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Let's Do a Biography

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Summary

Students will understand how to read and create a timeline. Students will correctly sequence a series of events. Students will examine the lives of people who have influenced the District of Columbia.

Coin Type(s)

  • Quarter

Coin Program(s)

  • DC and Territory Quarters

Objectives

  • Students will understand how to read and create a timeline.
  • Students will correctly sequence a series of events.
  • Students will examine the lives of people who have influenced the District of Columbia.

Major Subject Area Connections

  • Language Arts
  • Social Studies

Minor/supporting Subject Area Connections

  • Music

Grades

  • Second grade
  • Third grade

Class Time

Sessions: Three
Session Length: 30-45 minutes
Total Length: 121-150 minutes

Groupings

  • Whole group
  • Small groups
  • Pairs
  • Individual work

Background Knowledge

Students should have a basic knowledge of:

  • Sequencing
  • Compare and contrast

Terms and Concepts

  • Quarter
  • Obverse (front)
  • Reverse (back)
  • Capital
  • Jazz
  • Genre
  • Composer
  • Origins
  • American Culture
  • Timeline
  • Biography

Materials

  • 1 overhead projector (optional)
  • 1 overhead transparency of each of the following:
    • “District of Columbia Quarter Reverse” page
    • “Where In Time” worksheet
    • “Tell Me About Yourself” worksheet
  • Copies of each of the following:
  • “Where In Time” worksheet
  • “Tell Me About Yourself” worksheet
  • “Timeline Outline” worksheet
  • 1 class map of the United States
  • 1 copy of an age-appropriate text that gives information about Duke Ellington, such as:
    • Duke Ellington: The Piano Prince and His Orchestra by Andrea Pinkney
    • Duke Ellington (Getting to Know the World’s Greatest Composers) by Mike Venezia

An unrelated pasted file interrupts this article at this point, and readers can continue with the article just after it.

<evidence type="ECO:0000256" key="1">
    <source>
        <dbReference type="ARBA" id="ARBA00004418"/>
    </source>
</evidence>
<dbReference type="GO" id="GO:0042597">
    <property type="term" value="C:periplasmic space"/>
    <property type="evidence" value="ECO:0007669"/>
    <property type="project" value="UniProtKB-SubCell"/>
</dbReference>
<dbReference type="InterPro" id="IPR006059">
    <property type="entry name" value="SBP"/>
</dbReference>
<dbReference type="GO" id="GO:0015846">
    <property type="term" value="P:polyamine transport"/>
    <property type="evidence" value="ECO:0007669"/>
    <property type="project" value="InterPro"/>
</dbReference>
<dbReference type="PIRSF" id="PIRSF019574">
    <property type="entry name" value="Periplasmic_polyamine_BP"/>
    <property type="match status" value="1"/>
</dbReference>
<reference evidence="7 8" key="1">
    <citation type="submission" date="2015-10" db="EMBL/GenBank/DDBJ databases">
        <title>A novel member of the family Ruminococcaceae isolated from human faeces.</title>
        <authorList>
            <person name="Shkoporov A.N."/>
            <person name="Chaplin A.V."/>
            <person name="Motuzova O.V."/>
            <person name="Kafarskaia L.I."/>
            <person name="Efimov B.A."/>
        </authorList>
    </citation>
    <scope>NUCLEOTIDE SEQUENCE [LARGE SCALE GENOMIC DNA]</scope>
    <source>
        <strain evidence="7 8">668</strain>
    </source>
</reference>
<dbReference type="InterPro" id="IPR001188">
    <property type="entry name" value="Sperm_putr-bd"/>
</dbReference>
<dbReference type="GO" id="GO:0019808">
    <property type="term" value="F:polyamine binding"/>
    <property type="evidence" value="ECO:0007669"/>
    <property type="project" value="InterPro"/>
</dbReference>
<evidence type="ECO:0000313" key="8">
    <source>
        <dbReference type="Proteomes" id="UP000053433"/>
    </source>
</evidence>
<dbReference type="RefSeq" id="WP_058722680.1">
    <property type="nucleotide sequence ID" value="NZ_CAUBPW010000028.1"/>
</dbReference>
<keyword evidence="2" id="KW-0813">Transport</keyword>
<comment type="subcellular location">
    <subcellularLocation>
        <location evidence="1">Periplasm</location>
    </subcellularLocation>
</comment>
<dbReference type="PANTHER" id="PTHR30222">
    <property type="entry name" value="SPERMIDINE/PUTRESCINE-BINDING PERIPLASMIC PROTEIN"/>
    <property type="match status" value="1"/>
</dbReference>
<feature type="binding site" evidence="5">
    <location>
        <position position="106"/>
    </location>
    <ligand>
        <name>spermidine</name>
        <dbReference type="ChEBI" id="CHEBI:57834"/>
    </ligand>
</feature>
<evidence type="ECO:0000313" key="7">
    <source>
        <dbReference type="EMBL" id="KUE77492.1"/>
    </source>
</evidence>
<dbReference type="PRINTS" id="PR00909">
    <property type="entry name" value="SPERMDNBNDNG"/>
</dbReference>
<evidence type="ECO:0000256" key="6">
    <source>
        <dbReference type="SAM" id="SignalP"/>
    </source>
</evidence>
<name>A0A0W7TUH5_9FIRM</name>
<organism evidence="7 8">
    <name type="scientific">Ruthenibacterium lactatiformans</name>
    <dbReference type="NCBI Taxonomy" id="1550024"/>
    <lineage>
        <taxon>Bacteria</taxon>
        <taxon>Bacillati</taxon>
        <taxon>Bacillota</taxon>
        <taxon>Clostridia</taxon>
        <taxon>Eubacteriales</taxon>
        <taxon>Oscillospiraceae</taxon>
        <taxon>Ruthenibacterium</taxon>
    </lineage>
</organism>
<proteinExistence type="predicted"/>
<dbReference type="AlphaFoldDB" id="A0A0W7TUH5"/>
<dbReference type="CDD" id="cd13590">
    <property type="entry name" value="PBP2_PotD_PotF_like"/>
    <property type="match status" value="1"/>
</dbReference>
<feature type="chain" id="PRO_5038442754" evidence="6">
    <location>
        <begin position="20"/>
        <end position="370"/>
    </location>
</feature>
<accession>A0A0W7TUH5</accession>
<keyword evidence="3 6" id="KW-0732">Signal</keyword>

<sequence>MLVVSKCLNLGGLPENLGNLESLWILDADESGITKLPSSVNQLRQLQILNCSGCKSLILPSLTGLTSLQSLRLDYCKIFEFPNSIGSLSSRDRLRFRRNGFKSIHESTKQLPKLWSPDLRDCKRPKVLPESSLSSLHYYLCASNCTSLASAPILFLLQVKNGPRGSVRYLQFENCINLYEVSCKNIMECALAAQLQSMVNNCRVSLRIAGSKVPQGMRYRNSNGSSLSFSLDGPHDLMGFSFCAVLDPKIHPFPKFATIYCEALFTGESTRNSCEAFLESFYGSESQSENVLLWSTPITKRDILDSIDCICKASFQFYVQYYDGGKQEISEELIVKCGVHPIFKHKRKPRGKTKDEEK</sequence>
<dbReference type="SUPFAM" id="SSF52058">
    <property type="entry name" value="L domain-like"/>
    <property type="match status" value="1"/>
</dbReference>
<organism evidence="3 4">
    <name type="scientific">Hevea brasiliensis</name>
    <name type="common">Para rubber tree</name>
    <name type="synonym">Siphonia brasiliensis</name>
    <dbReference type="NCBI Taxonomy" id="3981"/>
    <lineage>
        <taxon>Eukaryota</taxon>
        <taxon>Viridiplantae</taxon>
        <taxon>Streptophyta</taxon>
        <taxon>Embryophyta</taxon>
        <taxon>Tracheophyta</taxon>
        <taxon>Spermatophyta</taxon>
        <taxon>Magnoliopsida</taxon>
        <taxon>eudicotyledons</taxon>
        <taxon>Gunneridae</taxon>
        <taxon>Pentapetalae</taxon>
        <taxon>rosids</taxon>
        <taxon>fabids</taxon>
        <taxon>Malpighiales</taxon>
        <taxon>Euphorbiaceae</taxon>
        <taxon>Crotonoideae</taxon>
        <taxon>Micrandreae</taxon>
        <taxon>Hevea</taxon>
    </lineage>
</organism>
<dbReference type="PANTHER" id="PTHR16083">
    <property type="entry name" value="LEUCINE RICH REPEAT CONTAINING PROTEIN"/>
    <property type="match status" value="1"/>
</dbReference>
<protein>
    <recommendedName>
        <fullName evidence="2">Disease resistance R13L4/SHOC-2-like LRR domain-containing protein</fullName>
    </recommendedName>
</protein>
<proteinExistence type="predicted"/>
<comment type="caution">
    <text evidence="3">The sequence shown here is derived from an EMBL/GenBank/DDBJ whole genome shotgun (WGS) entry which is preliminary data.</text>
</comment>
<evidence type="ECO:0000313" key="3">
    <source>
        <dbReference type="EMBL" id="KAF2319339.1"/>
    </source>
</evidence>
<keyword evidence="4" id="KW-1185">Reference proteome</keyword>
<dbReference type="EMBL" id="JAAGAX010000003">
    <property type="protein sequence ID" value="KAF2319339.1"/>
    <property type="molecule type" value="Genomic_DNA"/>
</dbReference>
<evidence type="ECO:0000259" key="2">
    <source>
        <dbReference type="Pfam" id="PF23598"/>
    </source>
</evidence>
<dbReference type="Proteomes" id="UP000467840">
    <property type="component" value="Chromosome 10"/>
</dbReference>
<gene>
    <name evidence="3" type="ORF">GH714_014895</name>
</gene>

• Duke Ellington by Richard Terrill
  • Biographies of famous Washingtonians
  • Computers with Internet access
  • Chart paper
  • Markers
  • Recordings of Duke Ellington compositions
  • Pencils and paper
  • White construction paper (11x14)
  • Colored pencils

Preparations

  • Make an overhead transparency (or photocopy) of each of the following:
    • “District of Columbia Quarter Reverse” page
    • “Where In Time” worksheet
    • “Tell Me About Yourself” worksheet
  • Make copies of each of the following:
    • “Where In Time” worksheet (1 per student)
    • “Tell Me About Yourself” worksheet (1 per student)
    • “Timeline Outline” worksheet (1 per student)
  • Prepare a K-W-L chart called “Duke Ellington.”
  • Locate a text that gives information about Duke Ellington (see examples under “Materials”).
  • Gather recordings of various music compositions featuring Duke Ellington for Session 1.  (Make sure that playing the recordings aligns with laws and school policy.)
  • Create a list of people who have been connected with Washington, D.C. The list could include such people as Pierre L’Enfant, Frederick Douglass, and John Phillip Sousa. You can search for lists online at sites like www.factmonster.com/ipka/A0108620.html and www.soulofamerica.com/index.php?id=7327,0,0,1,0,0.
  • Arrange a time for the students to visit the library in Session 2.
  • Reserve the computer lab for one session.
  • Bookmark Internet sites about people who were born in or had an influence on Washington, D.C.
  • Gather texts about people who influenced Washington, DC, for Session 2. ( Note: this is a good lesson to coordinate with your media and technology specialist and music teacher.)

Worksheets and Files

Lesson plan, worksheet(s), and rubric (if any) at www.usmint.gov/kids/teachers/lessonPlans/pdf/145.pdf.

Session 1